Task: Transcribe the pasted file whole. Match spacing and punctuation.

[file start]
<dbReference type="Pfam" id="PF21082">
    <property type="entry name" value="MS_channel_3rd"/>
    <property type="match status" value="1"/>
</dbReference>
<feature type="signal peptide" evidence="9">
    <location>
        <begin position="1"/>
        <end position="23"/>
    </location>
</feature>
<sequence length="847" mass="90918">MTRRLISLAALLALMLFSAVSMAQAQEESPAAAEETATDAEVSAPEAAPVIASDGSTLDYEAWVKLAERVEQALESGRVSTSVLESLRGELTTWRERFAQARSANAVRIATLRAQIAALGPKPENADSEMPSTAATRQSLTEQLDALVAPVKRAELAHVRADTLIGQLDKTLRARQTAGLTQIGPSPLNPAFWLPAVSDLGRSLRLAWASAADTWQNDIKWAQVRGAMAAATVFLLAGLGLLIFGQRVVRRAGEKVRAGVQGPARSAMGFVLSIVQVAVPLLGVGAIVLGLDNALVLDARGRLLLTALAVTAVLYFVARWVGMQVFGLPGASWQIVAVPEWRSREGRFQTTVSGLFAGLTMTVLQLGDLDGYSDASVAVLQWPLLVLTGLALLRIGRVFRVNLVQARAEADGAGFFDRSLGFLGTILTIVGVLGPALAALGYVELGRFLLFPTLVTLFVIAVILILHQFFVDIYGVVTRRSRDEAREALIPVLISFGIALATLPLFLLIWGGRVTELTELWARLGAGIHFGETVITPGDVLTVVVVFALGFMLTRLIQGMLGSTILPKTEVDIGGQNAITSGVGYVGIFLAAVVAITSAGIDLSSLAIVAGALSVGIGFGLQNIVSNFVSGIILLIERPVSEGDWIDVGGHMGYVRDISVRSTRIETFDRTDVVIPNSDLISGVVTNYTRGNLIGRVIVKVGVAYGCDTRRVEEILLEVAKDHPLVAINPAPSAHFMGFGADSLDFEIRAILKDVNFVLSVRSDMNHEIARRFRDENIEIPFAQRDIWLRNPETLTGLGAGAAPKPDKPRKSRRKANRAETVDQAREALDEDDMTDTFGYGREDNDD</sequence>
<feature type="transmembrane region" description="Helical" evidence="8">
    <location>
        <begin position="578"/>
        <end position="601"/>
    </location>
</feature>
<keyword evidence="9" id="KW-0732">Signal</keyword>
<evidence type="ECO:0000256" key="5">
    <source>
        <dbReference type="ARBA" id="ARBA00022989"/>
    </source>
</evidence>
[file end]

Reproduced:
<dbReference type="Pfam" id="PF21082">
    <property type="entry name" value="MS_channel_3rd"/>
    <property type="match status" value="1"/>
</dbReference>
<feature type="signal peptide" evidence="9">
    <location>
        <begin position="1"/>
        <end position="23"/>
    </location>
</feature>
<sequence length="847" mass="90918">MTRRLISLAALLALMLFSAVSMAQAQEESPAAAEETATDAEVSAPEAAPVIASDGSTLDYEAWVKLAERVEQALESGRVSTSVLESLRGELTTWRERFAQARSANAVRIATLRAQIAALGPKPENADSEMPSTAATRQSLTEQLDALVAPVKRAELAHVRADTLIGQLDKTLRARQTAGLTQIGPSPLNPAFWLPAVSDLGRSLRLAWASAADTWQNDIKWAQVRGAMAAATVFLLAGLGLLIFGQRVVRRAGEKVRAGVQGPARSAMGFVLSIVQVAVPLLGVGAIVLGLDNALVLDARGRLLLTALAVTAVLYFVARWVGMQVFGLPGASWQIVAVPEWRSREGRFQTTVSGLFAGLTMTVLQLGDLDGYSDASVAVLQWPLLVLTGLALLRIGRVFRVNLVQARAEADGAGFFDRSLGFLGTILTIVGVLGPALAALGYVELGRFLLFPTLVTLFVIAVILILHQFFVDIYGVVTRRSRDEAREALIPVLISFGIALATLPLFLLIWGGRVTELTELWARLGAGIHFGETVITPGDVLTVVVVFALGFMLTRLIQGMLGSTILPKTEVDIGGQNAITSGVGYVGIFLAAVVAITSAGIDLSSLAIVAGALSVGIGFGLQNIVSNFVSGIILLIERPVSEGDWIDVGGHMGYVRDISVRSTRIETFDRTDVVIPNSDLISGVVTNYTRGNLIGRVIVKVGVAYGCDTRRVEEILLEVAKDHPLVAINPAPSAHFMGFGADSLDFEIRAILKDVNFVLSVRSDMNHEIARRFRDENIEIPFAQRDIWLRNPETLTGLGAGAAPKPDKPRKSRRKANRAETVDQAREALDEDDMTDTFGYGREDNDD</sequence>
<feature type="transmembrane region" description="Helical" evidence="8">
    <location>
        <begin position="578"/>
        <end position="601"/>
    </location>
</feature>
<keyword evidence="9" id="KW-0732">Signal</keyword>
<evidence type="ECO:0000256" key="5">
    <source>
        <dbReference type="ARBA" id="ARBA00022989"/>
    </source>
</evidence>